Nd:YAG laser in urogenital surgery of the dog and cat

    Research output: ThesisDoctoral thesis 1 (Research UU / Graduation UU)


    It was hypothesized that the fiber-guided Nd:YAG laser with its incisional and hemostatic action, could be useful for meticulous tissue dissection in a subcapsular partial prostatectomy in dogs, and in laparoscopic surgery of dogs and cats. Prior to clinical use, its action was investigated in vitro. Spatial distribution of Nd:YAG laser-induced temperature distribution was investigated in a polyacrylamide gel using a dynamic color schlieren technique, comparing contact and free beam laser exposure. Short-term (up to 20s), laser-induced, thermal damage was investigated in ex vivo canine prostate tissue. Tissue temperature was measured using thermocouple probes. Prediction of thermal damage using Arrhenius theory was discussed and compared to the in vitro damage threshold, determined by histological evaluation. Contact mode laser application caused vaporization of tissue. Mean extend of tissue damage underneath the vaporization crater floor was 4 mm coagulation necrosis. The tissue damage results were comparable to the schlieren temperature distributions, indicating that the schlieren technique can be used to model laser-tissue interaction. The laser was used in subcapsular partial prostatectomy in 4 mongrel dogs and in 8 dogs with prostate carcinoma (PCA). The urethra and dorsal capsule were spared and urinary continence was maintained postoperatively. It was concluded that laser assisted subcapsular partial prostatectomy is a potential palliative treatment for PCA in dogs and that the Nd:YAG laser is capable of precise prostate tissue dissection with acceptable thermal damage margins, comparable to the in vitro study. The Nd:YAG laser was compared to bipolar electrocoagulation (BEC) forceps in laparoscopic ovariectomy (lapOVE) in dogs and cats. The Remorgida forceps, combining BEC and sharp incision in one instrument, was compared to laser surgery in lapOVE in dogs. Laparoscopic laser ovariectomy was useful but did not have a significant advantage over BEC-OVE. The main reason for this is that blood vessels of >2 mm in diameter can not be properly coagulated with the laser, and BEC forceps were still needed to prevent mesovarial hemorrhage. The Remorgida forceps reduced surgical time, was not associated with an increased complication rate, produced less fume, and was used as a stand-alone device in ovariectomy. Under certain circumstances (pedicles containing much adipose tissue) the laser performed better than Remorgida. Laser surgery took more time (~2 min) than bipolar electrosurgery in lapOVE. Obesity significantly increased surgery duration in dogs, but not in cats because of the small amount of adipose tissue in the ovarian ligament of cats. No major difficulties or complications were encountered during or after surgery. In cats, low-pressure pneumoperitoneum, easy manipulation of the ovaries and a minimal amount of fat in the ovarian ligament facilitated excellent surgical access and outcome. The main conclusion is that the Nd:YAG laser is useful for precise open and laparoscopic soft tissue surgery, with minimal accompanying thermal tissue damage and adequate hemostasis, except for blood vessels of >2 mm in diameter which are best coagulated using bipolar forceps.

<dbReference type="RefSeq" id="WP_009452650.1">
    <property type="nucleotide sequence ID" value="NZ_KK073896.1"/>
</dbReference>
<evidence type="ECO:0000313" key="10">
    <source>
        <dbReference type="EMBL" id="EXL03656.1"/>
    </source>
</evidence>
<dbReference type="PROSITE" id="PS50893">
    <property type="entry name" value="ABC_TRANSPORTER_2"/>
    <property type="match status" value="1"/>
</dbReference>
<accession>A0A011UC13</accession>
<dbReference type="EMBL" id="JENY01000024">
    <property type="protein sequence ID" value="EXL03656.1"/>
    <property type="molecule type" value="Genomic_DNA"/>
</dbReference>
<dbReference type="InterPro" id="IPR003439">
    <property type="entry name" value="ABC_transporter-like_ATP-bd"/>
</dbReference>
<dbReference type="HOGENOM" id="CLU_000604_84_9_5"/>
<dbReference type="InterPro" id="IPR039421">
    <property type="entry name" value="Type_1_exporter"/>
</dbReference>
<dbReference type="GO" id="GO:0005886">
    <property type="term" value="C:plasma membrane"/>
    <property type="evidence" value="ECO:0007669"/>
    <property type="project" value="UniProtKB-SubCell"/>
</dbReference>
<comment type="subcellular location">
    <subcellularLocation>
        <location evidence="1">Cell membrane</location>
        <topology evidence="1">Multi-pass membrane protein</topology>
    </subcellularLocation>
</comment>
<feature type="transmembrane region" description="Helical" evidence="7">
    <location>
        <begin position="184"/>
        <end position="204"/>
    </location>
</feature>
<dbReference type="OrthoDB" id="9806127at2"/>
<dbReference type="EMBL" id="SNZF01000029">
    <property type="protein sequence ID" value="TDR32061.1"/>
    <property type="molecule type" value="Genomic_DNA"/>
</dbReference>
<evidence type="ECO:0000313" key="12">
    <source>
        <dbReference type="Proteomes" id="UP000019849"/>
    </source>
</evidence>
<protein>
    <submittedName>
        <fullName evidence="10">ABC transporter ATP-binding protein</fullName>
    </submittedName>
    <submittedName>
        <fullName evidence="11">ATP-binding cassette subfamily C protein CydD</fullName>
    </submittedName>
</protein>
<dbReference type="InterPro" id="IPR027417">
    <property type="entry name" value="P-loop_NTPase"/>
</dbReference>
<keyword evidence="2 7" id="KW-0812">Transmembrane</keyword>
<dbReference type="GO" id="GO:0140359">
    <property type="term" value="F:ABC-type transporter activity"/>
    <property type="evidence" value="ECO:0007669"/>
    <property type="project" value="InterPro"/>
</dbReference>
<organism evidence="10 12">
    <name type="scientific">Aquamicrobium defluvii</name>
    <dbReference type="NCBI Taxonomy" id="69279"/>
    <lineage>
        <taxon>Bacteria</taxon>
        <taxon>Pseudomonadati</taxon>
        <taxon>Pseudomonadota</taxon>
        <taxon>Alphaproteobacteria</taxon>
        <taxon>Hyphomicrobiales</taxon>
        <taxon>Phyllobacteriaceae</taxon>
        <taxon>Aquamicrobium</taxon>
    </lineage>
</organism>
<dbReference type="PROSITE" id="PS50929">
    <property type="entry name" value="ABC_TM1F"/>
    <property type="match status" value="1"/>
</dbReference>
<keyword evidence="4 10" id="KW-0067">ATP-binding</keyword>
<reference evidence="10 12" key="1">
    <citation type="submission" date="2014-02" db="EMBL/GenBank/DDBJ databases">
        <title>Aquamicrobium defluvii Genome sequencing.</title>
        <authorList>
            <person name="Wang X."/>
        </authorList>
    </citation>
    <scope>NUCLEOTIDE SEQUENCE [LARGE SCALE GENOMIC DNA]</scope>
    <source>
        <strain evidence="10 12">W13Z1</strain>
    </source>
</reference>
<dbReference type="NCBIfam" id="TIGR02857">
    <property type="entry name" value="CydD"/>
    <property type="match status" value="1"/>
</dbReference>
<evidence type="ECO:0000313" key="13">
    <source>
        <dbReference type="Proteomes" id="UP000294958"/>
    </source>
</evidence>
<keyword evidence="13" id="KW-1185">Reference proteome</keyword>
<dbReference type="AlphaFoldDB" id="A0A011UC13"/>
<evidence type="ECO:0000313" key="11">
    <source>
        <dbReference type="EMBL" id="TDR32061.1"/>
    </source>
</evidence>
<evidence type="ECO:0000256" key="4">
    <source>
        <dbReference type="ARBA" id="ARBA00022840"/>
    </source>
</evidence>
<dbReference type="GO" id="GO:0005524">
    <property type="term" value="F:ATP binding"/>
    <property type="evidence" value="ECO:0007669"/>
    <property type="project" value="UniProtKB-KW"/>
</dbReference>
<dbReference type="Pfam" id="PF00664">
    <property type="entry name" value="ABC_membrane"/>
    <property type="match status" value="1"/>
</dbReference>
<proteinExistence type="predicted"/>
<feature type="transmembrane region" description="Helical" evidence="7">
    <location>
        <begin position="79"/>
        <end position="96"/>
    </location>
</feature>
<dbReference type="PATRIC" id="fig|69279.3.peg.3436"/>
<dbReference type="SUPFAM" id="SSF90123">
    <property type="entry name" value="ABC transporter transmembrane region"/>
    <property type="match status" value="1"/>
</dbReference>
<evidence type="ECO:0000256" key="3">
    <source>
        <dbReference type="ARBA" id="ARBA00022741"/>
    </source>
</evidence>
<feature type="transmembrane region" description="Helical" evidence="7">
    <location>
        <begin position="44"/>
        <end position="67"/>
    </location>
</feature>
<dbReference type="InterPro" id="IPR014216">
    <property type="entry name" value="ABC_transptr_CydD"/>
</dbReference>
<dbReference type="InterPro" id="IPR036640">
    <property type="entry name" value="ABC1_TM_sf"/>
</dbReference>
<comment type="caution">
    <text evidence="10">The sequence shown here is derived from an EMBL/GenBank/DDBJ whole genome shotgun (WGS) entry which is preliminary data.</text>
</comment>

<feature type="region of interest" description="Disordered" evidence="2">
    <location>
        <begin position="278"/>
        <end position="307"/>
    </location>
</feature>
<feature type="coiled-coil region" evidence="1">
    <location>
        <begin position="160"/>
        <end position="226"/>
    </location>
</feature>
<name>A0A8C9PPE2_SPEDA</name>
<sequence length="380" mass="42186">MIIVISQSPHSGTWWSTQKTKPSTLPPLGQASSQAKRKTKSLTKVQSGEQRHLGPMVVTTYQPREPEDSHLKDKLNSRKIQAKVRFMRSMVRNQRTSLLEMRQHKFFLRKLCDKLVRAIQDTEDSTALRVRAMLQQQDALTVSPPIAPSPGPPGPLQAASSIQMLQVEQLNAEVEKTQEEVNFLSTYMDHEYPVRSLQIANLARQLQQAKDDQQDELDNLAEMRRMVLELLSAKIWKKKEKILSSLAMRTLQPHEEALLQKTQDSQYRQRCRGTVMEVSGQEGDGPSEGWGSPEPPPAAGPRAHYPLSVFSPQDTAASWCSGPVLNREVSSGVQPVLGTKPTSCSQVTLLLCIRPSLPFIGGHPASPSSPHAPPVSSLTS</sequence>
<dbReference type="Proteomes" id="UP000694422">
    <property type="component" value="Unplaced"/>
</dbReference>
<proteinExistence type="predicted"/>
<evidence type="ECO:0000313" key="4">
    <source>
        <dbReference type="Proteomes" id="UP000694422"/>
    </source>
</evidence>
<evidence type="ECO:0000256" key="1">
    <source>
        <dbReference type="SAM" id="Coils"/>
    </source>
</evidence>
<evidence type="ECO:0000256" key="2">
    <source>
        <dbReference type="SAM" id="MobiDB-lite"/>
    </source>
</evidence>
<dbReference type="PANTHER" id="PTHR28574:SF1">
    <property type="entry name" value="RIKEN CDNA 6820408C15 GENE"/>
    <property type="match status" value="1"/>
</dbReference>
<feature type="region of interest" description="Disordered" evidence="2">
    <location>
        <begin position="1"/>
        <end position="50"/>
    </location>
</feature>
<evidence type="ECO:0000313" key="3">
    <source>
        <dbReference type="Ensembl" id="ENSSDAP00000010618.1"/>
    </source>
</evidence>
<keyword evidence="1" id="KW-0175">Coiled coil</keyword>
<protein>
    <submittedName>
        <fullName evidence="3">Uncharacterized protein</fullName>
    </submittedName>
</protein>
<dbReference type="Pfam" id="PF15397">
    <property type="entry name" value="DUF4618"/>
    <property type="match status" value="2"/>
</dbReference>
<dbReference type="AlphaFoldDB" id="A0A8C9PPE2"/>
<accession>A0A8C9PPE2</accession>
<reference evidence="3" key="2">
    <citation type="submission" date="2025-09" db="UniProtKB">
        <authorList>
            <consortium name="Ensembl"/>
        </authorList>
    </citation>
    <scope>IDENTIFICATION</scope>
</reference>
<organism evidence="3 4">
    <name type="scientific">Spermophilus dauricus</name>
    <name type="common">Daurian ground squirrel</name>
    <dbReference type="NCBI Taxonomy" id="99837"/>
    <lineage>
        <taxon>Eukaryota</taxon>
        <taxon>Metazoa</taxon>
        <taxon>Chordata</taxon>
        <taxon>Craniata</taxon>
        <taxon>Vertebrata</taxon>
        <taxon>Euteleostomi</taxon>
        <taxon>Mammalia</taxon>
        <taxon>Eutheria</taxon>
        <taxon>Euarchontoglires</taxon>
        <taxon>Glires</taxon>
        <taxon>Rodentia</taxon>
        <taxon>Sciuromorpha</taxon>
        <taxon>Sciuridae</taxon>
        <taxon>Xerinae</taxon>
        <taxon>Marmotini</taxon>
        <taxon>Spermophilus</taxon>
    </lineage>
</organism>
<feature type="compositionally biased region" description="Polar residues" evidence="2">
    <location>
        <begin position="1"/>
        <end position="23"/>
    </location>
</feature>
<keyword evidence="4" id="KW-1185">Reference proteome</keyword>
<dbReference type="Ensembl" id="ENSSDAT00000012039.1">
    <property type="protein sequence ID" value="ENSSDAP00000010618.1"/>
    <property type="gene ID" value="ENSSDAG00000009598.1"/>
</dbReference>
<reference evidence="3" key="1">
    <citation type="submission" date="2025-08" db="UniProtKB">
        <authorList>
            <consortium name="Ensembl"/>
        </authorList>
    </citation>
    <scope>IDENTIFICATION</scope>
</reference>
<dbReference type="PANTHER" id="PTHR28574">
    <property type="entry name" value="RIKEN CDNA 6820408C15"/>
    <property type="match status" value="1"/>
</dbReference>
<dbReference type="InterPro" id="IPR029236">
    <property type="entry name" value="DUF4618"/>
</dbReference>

Original languageUndefined/Unknown
    QualificationDoctor of Philosophy
    Awarding Institution
    • Utrecht University
    • van Sluijs, Freek, Primary supervisor
    • Kirpensteijn, J., Supervisor
    • Rem, A.I., Co-supervisor, External person
    Award date17 Apr 2008
    Place of PublicationUtrecht
    Print ISBNs978-90-39347935
    Publication statusPublished - 17 Apr 2008

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